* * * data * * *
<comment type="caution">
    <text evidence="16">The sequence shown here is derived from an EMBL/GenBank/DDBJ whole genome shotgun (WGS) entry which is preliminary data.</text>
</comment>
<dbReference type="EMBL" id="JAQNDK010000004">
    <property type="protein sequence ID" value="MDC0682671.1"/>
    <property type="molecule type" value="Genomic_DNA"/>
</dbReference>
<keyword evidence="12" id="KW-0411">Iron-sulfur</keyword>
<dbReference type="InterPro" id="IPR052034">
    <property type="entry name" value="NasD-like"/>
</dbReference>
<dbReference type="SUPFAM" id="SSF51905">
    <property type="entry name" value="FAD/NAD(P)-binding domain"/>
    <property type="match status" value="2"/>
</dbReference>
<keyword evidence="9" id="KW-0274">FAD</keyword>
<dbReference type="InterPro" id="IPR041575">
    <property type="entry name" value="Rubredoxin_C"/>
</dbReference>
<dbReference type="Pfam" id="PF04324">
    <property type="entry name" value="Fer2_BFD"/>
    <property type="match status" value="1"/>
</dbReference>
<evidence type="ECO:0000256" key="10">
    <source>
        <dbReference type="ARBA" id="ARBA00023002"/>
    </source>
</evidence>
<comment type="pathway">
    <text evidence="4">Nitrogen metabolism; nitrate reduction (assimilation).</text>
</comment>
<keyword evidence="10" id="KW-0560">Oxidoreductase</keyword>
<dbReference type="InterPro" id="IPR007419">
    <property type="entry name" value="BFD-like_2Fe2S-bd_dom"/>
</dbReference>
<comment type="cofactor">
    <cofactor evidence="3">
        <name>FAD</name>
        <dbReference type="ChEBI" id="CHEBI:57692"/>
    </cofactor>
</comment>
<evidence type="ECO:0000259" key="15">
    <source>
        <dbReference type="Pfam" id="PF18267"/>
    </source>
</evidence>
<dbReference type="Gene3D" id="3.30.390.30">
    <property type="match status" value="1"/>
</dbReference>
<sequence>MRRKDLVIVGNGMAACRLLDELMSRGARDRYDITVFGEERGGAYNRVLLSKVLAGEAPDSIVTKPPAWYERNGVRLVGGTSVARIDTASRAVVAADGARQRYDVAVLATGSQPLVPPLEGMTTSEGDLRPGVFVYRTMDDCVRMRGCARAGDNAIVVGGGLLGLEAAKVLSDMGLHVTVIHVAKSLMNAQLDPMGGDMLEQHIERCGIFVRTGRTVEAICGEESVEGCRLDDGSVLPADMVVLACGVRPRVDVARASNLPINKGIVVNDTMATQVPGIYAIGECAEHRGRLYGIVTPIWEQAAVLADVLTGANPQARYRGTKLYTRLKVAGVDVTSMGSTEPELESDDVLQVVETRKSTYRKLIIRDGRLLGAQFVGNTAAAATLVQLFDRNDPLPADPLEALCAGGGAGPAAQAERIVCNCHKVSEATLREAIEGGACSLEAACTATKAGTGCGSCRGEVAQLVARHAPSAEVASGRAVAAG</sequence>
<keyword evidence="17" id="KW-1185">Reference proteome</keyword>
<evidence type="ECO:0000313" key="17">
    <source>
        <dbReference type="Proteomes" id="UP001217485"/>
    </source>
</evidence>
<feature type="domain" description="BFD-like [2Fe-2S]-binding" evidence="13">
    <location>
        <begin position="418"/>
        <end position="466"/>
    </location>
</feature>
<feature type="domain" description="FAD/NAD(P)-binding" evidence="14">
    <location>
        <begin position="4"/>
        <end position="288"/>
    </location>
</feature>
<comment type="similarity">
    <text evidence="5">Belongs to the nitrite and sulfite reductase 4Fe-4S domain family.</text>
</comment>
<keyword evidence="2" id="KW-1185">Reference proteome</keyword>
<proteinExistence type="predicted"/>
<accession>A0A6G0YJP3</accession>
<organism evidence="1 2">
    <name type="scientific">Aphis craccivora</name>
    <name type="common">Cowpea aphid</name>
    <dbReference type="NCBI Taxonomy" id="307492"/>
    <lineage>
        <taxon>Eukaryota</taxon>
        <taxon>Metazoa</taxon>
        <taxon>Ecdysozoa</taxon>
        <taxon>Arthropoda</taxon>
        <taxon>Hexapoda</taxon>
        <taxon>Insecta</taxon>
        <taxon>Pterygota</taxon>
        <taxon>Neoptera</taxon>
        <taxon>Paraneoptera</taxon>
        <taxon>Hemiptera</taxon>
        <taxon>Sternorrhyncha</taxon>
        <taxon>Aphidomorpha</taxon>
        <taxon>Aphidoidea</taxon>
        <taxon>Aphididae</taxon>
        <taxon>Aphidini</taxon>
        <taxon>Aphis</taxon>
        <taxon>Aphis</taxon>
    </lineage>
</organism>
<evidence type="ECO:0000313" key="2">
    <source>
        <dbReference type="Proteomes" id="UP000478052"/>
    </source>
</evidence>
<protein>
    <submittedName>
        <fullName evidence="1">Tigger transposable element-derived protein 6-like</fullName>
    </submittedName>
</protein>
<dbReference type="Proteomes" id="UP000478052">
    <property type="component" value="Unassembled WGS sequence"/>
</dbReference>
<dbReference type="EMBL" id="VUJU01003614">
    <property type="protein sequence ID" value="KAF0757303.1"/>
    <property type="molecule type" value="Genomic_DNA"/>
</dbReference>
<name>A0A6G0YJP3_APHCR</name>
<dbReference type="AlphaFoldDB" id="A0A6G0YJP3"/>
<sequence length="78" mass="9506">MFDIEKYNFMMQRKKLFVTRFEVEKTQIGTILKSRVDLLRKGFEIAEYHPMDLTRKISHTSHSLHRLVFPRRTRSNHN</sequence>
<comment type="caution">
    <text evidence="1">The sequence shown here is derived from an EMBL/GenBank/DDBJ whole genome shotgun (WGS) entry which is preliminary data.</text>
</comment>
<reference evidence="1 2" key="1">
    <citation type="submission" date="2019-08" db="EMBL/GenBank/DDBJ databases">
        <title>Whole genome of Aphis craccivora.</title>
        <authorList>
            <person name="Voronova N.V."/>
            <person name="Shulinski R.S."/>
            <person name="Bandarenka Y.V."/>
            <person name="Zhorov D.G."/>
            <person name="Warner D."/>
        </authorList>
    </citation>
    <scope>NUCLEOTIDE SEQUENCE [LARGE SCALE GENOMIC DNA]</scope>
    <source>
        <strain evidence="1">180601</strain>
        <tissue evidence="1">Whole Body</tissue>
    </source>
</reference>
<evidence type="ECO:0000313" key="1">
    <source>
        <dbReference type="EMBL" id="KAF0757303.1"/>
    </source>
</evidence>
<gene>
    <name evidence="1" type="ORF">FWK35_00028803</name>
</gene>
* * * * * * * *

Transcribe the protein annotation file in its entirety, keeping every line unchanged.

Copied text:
<comment type="caution">
    <text evidence="16">The sequence shown here is derived from an EMBL/GenBank/DDBJ whole genome shotgun (WGS) entry which is preliminary data.</text>
</comment>
<dbReference type="EMBL" id="JAQNDK010000004">
    <property type="protein sequence ID" value="MDC0682671.1"/>
    <property type="molecule type" value="Genomic_DNA"/>
</dbReference>
<keyword evidence="12" id="KW-0411">Iron-sulfur</keyword>
<dbReference type="InterPro" id="IPR052034">
    <property type="entry name" value="NasD-like"/>
</dbReference>
<dbReference type="SUPFAM" id="SSF51905">
    <property type="entry name" value="FAD/NAD(P)-binding domain"/>
    <property type="match status" value="2"/>
</dbReference>
<keyword evidence="9" id="KW-0274">FAD</keyword>
<dbReference type="InterPro" id="IPR041575">
    <property type="entry name" value="Rubredoxin_C"/>
</dbReference>
<dbReference type="Pfam" id="PF04324">
    <property type="entry name" value="Fer2_BFD"/>
    <property type="match status" value="1"/>
</dbReference>
<evidence type="ECO:0000256" key="10">
    <source>
        <dbReference type="ARBA" id="ARBA00023002"/>
    </source>
</evidence>
<comment type="pathway">
    <text evidence="4">Nitrogen metabolism; nitrate reduction (assimilation).</text>
</comment>
<keyword evidence="10" id="KW-0560">Oxidoreductase</keyword>
<dbReference type="InterPro" id="IPR007419">
    <property type="entry name" value="BFD-like_2Fe2S-bd_dom"/>
</dbReference>
<comment type="cofactor">
    <cofactor evidence="3">
        <name>FAD</name>
        <dbReference type="ChEBI" id="CHEBI:57692"/>
    </cofactor>
</comment>
<evidence type="ECO:0000259" key="15">
    <source>
        <dbReference type="Pfam" id="PF18267"/>
    </source>
</evidence>
<dbReference type="Gene3D" id="3.30.390.30">
    <property type="match status" value="1"/>
</dbReference>
<sequence>MRRKDLVIVGNGMAACRLLDELMSRGARDRYDITVFGEERGGAYNRVLLSKVLAGEAPDSIVTKPPAWYERNGVRLVGGTSVARIDTASRAVVAADGARQRYDVAVLATGSQPLVPPLEGMTTSEGDLRPGVFVYRTMDDCVRMRGCARAGDNAIVVGGGLLGLEAAKVLSDMGLHVTVIHVAKSLMNAQLDPMGGDMLEQHIERCGIFVRTGRTVEAICGEESVEGCRLDDGSVLPADMVVLACGVRPRVDVARASNLPINKGIVVNDTMATQVPGIYAIGECAEHRGRLYGIVTPIWEQAAVLADVLTGANPQARYRGTKLYTRLKVAGVDVTSMGSTEPELESDDVLQVVETRKSTYRKLIIRDGRLLGAQFVGNTAAAATLVQLFDRNDPLPADPLEALCAGGGAGPAAQAERIVCNCHKVSEATLREAIEGGACSLEAACTATKAGTGCGSCRGEVAQLVARHAPSAEVASGRAVAAG</sequence>
<keyword evidence="17" id="KW-1185">Reference proteome</keyword>
<evidence type="ECO:0000313" key="17">
    <source>
        <dbReference type="Proteomes" id="UP001217485"/>
    </source>
</evidence>
<feature type="domain" description="BFD-like [2Fe-2S]-binding" evidence="13">
    <location>
        <begin position="418"/>
        <end position="466"/>
    </location>
</feature>
<feature type="domain" description="FAD/NAD(P)-binding" evidence="14">
    <location>
        <begin position="4"/>
        <end position="288"/>
    </location>
</feature>
<comment type="similarity">
    <text evidence="5">Belongs to the nitrite and sulfite reductase 4Fe-4S domain family.</text>
</comment>
<keyword evidence="2" id="KW-1185">Reference proteome</keyword>
<proteinExistence type="predicted"/>
<accession>A0A6G0YJP3</accession>
<organism evidence="1 2">
    <name type="scientific">Aphis craccivora</name>
    <name type="common">Cowpea aphid</name>
    <dbReference type="NCBI Taxonomy" id="307492"/>
    <lineage>
        <taxon>Eukaryota</taxon>
        <taxon>Metazoa</taxon>
        <taxon>Ecdysozoa</taxon>
        <taxon>Arthropoda</taxon>
        <taxon>Hexapoda</taxon>
        <taxon>Insecta</taxon>
        <taxon>Pterygota</taxon>
        <taxon>Neoptera</taxon>
        <taxon>Paraneoptera</taxon>
        <taxon>Hemiptera</taxon>
        <taxon>Sternorrhyncha</taxon>
        <taxon>Aphidomorpha</taxon>
        <taxon>Aphidoidea</taxon>
        <taxon>Aphididae</taxon>
        <taxon>Aphidini</taxon>
        <taxon>Aphis</taxon>
        <taxon>Aphis</taxon>
    </lineage>
</organism>
<evidence type="ECO:0000313" key="2">
    <source>
        <dbReference type="Proteomes" id="UP000478052"/>
    </source>
</evidence>
<protein>
    <submittedName>
        <fullName evidence="1">Tigger transposable element-derived protein 6-like</fullName>
    </submittedName>
</protein>
<dbReference type="Proteomes" id="UP000478052">
    <property type="component" value="Unassembled WGS sequence"/>
</dbReference>
<dbReference type="EMBL" id="VUJU01003614">
    <property type="protein sequence ID" value="KAF0757303.1"/>
    <property type="molecule type" value="Genomic_DNA"/>
</dbReference>
<name>A0A6G0YJP3_APHCR</name>
<dbReference type="AlphaFoldDB" id="A0A6G0YJP3"/>
<sequence length="78" mass="9506">MFDIEKYNFMMQRKKLFVTRFEVEKTQIGTILKSRVDLLRKGFEIAEYHPMDLTRKISHTSHSLHRLVFPRRTRSNHN</sequence>
<comment type="caution">
    <text evidence="1">The sequence shown here is derived from an EMBL/GenBank/DDBJ whole genome shotgun (WGS) entry which is preliminary data.</text>
</comment>
<reference evidence="1 2" key="1">
    <citation type="submission" date="2019-08" db="EMBL/GenBank/DDBJ databases">
        <title>Whole genome of Aphis craccivora.</title>
        <authorList>
            <person name="Voronova N.V."/>
            <person name="Shulinski R.S."/>
            <person name="Bandarenka Y.V."/>
            <person name="Zhorov D.G."/>
            <person name="Warner D."/>
        </authorList>
    </citation>
    <scope>NUCLEOTIDE SEQUENCE [LARGE SCALE GENOMIC DNA]</scope>
    <source>
        <strain evidence="1">180601</strain>
        <tissue evidence="1">Whole Body</tissue>
    </source>
</reference>
<evidence type="ECO:0000313" key="1">
    <source>
        <dbReference type="EMBL" id="KAF0757303.1"/>
    </source>
</evidence>
<gene>
    <name evidence="1" type="ORF">FWK35_00028803</name>
</gene>